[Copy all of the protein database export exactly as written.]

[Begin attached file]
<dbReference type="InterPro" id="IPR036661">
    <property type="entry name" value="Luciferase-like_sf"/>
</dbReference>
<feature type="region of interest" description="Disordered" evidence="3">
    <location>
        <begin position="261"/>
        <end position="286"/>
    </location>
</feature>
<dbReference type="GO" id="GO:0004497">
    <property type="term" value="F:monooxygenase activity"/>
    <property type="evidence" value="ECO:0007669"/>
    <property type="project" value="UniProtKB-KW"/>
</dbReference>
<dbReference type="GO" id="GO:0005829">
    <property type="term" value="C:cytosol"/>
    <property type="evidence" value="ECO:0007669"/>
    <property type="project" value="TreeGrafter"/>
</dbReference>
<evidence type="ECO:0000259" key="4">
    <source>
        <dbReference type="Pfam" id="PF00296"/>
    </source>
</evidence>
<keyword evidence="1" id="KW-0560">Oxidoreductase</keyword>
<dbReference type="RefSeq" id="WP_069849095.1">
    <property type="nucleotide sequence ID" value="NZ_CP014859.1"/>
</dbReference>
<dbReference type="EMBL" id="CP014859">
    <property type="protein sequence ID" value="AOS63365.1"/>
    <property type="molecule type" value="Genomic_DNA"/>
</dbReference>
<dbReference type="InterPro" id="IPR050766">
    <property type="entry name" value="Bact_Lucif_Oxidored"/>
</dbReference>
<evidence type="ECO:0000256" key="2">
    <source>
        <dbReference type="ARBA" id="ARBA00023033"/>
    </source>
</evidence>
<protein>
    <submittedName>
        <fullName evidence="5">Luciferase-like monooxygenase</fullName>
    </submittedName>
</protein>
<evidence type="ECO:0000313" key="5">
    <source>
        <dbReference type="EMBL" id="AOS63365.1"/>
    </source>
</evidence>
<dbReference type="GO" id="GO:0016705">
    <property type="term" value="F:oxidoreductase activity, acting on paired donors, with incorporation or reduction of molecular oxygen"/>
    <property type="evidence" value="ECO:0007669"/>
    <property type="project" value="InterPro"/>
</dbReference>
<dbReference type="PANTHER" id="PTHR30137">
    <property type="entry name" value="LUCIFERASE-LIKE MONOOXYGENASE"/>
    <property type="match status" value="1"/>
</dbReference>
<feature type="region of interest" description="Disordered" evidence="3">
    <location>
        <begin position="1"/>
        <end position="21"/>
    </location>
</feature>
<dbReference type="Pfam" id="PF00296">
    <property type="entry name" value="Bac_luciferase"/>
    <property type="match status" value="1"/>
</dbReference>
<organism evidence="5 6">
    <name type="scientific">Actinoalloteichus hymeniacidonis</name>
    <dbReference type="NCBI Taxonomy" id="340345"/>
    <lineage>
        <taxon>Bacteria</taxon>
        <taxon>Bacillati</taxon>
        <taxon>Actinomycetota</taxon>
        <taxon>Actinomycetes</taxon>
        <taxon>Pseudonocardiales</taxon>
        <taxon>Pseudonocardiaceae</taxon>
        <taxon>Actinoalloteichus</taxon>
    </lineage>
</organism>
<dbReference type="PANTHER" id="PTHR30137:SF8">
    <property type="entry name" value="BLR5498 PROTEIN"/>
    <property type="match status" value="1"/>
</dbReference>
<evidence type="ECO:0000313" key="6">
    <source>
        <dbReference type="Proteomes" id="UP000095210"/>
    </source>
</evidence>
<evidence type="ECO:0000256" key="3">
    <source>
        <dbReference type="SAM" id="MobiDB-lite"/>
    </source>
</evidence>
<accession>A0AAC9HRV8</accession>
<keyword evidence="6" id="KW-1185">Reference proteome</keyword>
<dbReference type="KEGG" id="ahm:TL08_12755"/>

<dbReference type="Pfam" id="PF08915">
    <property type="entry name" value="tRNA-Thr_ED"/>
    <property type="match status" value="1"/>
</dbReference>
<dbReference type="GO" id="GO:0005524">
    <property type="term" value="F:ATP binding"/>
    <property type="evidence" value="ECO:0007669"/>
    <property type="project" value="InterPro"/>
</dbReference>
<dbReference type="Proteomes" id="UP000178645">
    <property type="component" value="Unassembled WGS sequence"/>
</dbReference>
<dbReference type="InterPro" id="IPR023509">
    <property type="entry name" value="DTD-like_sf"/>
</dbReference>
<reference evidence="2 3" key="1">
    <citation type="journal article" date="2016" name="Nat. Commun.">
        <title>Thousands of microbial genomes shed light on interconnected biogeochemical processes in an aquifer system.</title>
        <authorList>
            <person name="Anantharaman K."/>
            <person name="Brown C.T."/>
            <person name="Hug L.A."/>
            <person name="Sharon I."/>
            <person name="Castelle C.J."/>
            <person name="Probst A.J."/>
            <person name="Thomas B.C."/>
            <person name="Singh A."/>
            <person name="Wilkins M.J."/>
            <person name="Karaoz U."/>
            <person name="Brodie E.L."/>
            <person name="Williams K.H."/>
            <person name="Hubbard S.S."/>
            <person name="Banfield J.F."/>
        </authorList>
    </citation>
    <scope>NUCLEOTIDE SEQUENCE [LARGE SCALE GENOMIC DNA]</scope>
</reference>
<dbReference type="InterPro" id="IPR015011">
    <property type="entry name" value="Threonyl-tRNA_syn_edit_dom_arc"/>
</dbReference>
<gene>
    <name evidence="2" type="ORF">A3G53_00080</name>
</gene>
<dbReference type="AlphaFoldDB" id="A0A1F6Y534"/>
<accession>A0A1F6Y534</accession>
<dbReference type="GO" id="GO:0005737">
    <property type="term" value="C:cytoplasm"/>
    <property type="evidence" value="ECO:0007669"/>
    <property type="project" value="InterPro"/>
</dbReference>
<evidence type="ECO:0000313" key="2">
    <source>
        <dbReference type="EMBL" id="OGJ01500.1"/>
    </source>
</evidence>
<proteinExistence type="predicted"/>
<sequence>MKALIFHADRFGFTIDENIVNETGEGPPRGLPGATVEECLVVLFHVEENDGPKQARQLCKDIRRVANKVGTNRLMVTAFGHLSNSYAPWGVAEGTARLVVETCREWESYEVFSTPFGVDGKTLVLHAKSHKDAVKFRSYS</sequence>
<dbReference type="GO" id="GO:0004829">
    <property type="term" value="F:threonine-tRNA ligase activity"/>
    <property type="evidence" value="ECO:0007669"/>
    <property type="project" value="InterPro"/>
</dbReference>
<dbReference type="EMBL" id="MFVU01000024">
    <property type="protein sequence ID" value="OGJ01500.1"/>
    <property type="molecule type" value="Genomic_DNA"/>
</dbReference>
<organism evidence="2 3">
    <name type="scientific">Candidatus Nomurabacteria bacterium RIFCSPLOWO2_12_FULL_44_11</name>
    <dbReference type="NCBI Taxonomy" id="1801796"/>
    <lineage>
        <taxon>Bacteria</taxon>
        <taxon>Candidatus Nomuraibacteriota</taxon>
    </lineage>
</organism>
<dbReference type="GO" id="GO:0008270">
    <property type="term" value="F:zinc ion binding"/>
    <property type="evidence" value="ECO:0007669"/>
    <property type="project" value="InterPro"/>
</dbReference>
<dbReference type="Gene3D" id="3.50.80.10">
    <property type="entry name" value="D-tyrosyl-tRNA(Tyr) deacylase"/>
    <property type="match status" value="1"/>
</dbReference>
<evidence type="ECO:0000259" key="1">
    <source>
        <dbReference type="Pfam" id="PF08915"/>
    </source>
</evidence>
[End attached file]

<dbReference type="InterPro" id="IPR036661">
    <property type="entry name" value="Luciferase-like_sf"/>
</dbReference>
<feature type="region of interest" description="Disordered" evidence="3">
    <location>
        <begin position="261"/>
        <end position="286"/>
    </location>
</feature>
<dbReference type="GO" id="GO:0004497">
    <property type="term" value="F:monooxygenase activity"/>
    <property type="evidence" value="ECO:0007669"/>
    <property type="project" value="UniProtKB-KW"/>
</dbReference>
<dbReference type="GO" id="GO:0005829">
    <property type="term" value="C:cytosol"/>
    <property type="evidence" value="ECO:0007669"/>
    <property type="project" value="TreeGrafter"/>
</dbReference>
<evidence type="ECO:0000259" key="4">
    <source>
        <dbReference type="Pfam" id="PF00296"/>
    </source>
</evidence>
<keyword evidence="1" id="KW-0560">Oxidoreductase</keyword>
<dbReference type="RefSeq" id="WP_069849095.1">
    <property type="nucleotide sequence ID" value="NZ_CP014859.1"/>
</dbReference>
<dbReference type="EMBL" id="CP014859">
    <property type="protein sequence ID" value="AOS63365.1"/>
    <property type="molecule type" value="Genomic_DNA"/>
</dbReference>
<dbReference type="InterPro" id="IPR050766">
    <property type="entry name" value="Bact_Lucif_Oxidored"/>
</dbReference>
<evidence type="ECO:0000256" key="2">
    <source>
        <dbReference type="ARBA" id="ARBA00023033"/>
    </source>
</evidence>
<protein>
    <submittedName>
        <fullName evidence="5">Luciferase-like monooxygenase</fullName>
    </submittedName>
</protein>
<evidence type="ECO:0000313" key="5">
    <source>
        <dbReference type="EMBL" id="AOS63365.1"/>
    </source>
</evidence>
<dbReference type="GO" id="GO:0016705">
    <property type="term" value="F:oxidoreductase activity, acting on paired donors, with incorporation or reduction of molecular oxygen"/>
    <property type="evidence" value="ECO:0007669"/>
    <property type="project" value="InterPro"/>
</dbReference>
<dbReference type="PANTHER" id="PTHR30137">
    <property type="entry name" value="LUCIFERASE-LIKE MONOOXYGENASE"/>
    <property type="match status" value="1"/>
</dbReference>
<feature type="region of interest" description="Disordered" evidence="3">
    <location>
        <begin position="1"/>
        <end position="21"/>
    </location>
</feature>
<dbReference type="Pfam" id="PF00296">
    <property type="entry name" value="Bac_luciferase"/>
    <property type="match status" value="1"/>
</dbReference>
<organism evidence="5 6">
    <name type="scientific">Actinoalloteichus hymeniacidonis</name>
    <dbReference type="NCBI Taxonomy" id="340345"/>
    <lineage>
        <taxon>Bacteria</taxon>
        <taxon>Bacillati</taxon>
        <taxon>Actinomycetota</taxon>
        <taxon>Actinomycetes</taxon>
        <taxon>Pseudonocardiales</taxon>
        <taxon>Pseudonocardiaceae</taxon>
        <taxon>Actinoalloteichus</taxon>
    </lineage>
</organism>
<dbReference type="PANTHER" id="PTHR30137:SF8">
    <property type="entry name" value="BLR5498 PROTEIN"/>
    <property type="match status" value="1"/>
</dbReference>
<evidence type="ECO:0000313" key="6">
    <source>
        <dbReference type="Proteomes" id="UP000095210"/>
    </source>
</evidence>
<evidence type="ECO:0000256" key="3">
    <source>
        <dbReference type="SAM" id="MobiDB-lite"/>
    </source>
</evidence>
<accession>A0AAC9HRV8</accession>
<keyword evidence="6" id="KW-1185">Reference proteome</keyword>
<dbReference type="KEGG" id="ahm:TL08_12755"/>

<dbReference type="Pfam" id="PF08915">
    <property type="entry name" value="tRNA-Thr_ED"/>
    <property type="match status" value="1"/>
</dbReference>
<dbReference type="GO" id="GO:0005524">
    <property type="term" value="F:ATP binding"/>
    <property type="evidence" value="ECO:0007669"/>
    <property type="project" value="InterPro"/>
</dbReference>
<dbReference type="Proteomes" id="UP000178645">
    <property type="component" value="Unassembled WGS sequence"/>
</dbReference>
<dbReference type="InterPro" id="IPR023509">
    <property type="entry name" value="DTD-like_sf"/>
</dbReference>
<reference evidence="2 3" key="1">
    <citation type="journal article" date="2016" name="Nat. Commun.">
        <title>Thousands of microbial genomes shed light on interconnected biogeochemical processes in an aquifer system.</title>
        <authorList>
            <person name="Anantharaman K."/>
            <person name="Brown C.T."/>
            <person name="Hug L.A."/>
            <person name="Sharon I."/>
            <person name="Castelle C.J."/>
            <person name="Probst A.J."/>
            <person name="Thomas B.C."/>
            <person name="Singh A."/>
            <person name="Wilkins M.J."/>
            <person name="Karaoz U."/>
            <person name="Brodie E.L."/>
            <person name="Williams K.H."/>
            <person name="Hubbard S.S."/>
            <person name="Banfield J.F."/>
        </authorList>
    </citation>
    <scope>NUCLEOTIDE SEQUENCE [LARGE SCALE GENOMIC DNA]</scope>
</reference>
<dbReference type="InterPro" id="IPR015011">
    <property type="entry name" value="Threonyl-tRNA_syn_edit_dom_arc"/>
</dbReference>
<gene>
    <name evidence="2" type="ORF">A3G53_00080</name>
</gene>
<dbReference type="AlphaFoldDB" id="A0A1F6Y534"/>
<accession>A0A1F6Y534</accession>
<dbReference type="GO" id="GO:0005737">
    <property type="term" value="C:cytoplasm"/>
    <property type="evidence" value="ECO:0007669"/>
    <property type="project" value="InterPro"/>
</dbReference>
<evidence type="ECO:0000313" key="2">
    <source>
        <dbReference type="EMBL" id="OGJ01500.1"/>
    </source>
</evidence>
<proteinExistence type="predicted"/>
<sequence>MKALIFHADRFGFTIDENIVNETGEGPPRGLPGATVEECLVVLFHVEENDGPKQARQLCKDIRRVANKVGTNRLMVTAFGHLSNSYAPWGVAEGTARLVVETCREWESYEVFSTPFGVDGKTLVLHAKSHKDAVKFRSYS</sequence>
<dbReference type="GO" id="GO:0004829">
    <property type="term" value="F:threonine-tRNA ligase activity"/>
    <property type="evidence" value="ECO:0007669"/>
    <property type="project" value="InterPro"/>
</dbReference>
<dbReference type="EMBL" id="MFVU01000024">
    <property type="protein sequence ID" value="OGJ01500.1"/>
    <property type="molecule type" value="Genomic_DNA"/>
</dbReference>
<organism evidence="2 3">
    <name type="scientific">Candidatus Nomurabacteria bacterium RIFCSPLOWO2_12_FULL_44_11</name>
    <dbReference type="NCBI Taxonomy" id="1801796"/>
    <lineage>
        <taxon>Bacteria</taxon>
        <taxon>Candidatus Nomuraibacteriota</taxon>
    </lineage>
</organism>
<dbReference type="GO" id="GO:0008270">
    <property type="term" value="F:zinc ion binding"/>
    <property type="evidence" value="ECO:0007669"/>
    <property type="project" value="InterPro"/>
</dbReference>
<dbReference type="Gene3D" id="3.50.80.10">
    <property type="entry name" value="D-tyrosyl-tRNA(Tyr) deacylase"/>
    <property type="match status" value="1"/>
</dbReference>
<evidence type="ECO:0000259" key="1">
    <source>
        <dbReference type="Pfam" id="PF08915"/>
    </source>
</evidence>